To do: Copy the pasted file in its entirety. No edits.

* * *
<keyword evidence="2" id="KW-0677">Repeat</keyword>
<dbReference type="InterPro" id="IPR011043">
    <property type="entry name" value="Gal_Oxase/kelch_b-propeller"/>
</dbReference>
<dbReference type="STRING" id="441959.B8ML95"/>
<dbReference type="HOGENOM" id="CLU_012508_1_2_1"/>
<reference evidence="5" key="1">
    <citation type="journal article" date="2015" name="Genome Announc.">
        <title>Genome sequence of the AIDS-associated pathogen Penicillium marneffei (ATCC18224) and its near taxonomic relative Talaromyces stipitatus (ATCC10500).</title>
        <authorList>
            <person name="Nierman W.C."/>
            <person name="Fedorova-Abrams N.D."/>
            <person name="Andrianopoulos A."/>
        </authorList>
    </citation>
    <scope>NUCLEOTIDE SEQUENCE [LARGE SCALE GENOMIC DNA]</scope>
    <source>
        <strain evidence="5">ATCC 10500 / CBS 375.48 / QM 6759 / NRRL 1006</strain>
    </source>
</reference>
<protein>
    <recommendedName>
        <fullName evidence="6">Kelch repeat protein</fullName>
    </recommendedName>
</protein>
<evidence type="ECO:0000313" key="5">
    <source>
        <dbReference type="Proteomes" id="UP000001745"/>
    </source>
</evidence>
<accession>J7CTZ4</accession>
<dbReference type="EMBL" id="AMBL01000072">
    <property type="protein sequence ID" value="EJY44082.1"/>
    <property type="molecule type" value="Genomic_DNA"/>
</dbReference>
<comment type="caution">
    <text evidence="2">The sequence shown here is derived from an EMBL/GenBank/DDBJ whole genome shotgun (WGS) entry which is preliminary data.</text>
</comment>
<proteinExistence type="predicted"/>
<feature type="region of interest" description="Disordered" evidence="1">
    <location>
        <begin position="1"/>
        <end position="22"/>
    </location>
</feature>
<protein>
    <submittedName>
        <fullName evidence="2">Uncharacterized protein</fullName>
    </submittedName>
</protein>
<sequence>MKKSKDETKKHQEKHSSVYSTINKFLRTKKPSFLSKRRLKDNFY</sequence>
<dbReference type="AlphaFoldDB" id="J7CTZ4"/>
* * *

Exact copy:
<keyword evidence="2" id="KW-0677">Repeat</keyword>
<dbReference type="InterPro" id="IPR011043">
    <property type="entry name" value="Gal_Oxase/kelch_b-propeller"/>
</dbReference>
<dbReference type="STRING" id="441959.B8ML95"/>
<dbReference type="HOGENOM" id="CLU_012508_1_2_1"/>
<reference evidence="5" key="1">
    <citation type="journal article" date="2015" name="Genome Announc.">
        <title>Genome sequence of the AIDS-associated pathogen Penicillium marneffei (ATCC18224) and its near taxonomic relative Talaromyces stipitatus (ATCC10500).</title>
        <authorList>
            <person name="Nierman W.C."/>
            <person name="Fedorova-Abrams N.D."/>
            <person name="Andrianopoulos A."/>
        </authorList>
    </citation>
    <scope>NUCLEOTIDE SEQUENCE [LARGE SCALE GENOMIC DNA]</scope>
    <source>
        <strain evidence="5">ATCC 10500 / CBS 375.48 / QM 6759 / NRRL 1006</strain>
    </source>
</reference>
<protein>
    <recommendedName>
        <fullName evidence="6">Kelch repeat protein</fullName>
    </recommendedName>
</protein>
<evidence type="ECO:0000313" key="5">
    <source>
        <dbReference type="Proteomes" id="UP000001745"/>
    </source>
</evidence>
<accession>J7CTZ4</accession>
<dbReference type="EMBL" id="AMBL01000072">
    <property type="protein sequence ID" value="EJY44082.1"/>
    <property type="molecule type" value="Genomic_DNA"/>
</dbReference>
<comment type="caution">
    <text evidence="2">The sequence shown here is derived from an EMBL/GenBank/DDBJ whole genome shotgun (WGS) entry which is preliminary data.</text>
</comment>
<proteinExistence type="predicted"/>
<feature type="region of interest" description="Disordered" evidence="1">
    <location>
        <begin position="1"/>
        <end position="22"/>
    </location>
</feature>
<protein>
    <submittedName>
        <fullName evidence="2">Uncharacterized protein</fullName>
    </submittedName>
</protein>
<sequence>MKKSKDETKKHQEKHSSVYSTINKFLRTKKPSFLSKRRLKDNFY</sequence>
<dbReference type="AlphaFoldDB" id="J7CTZ4"/>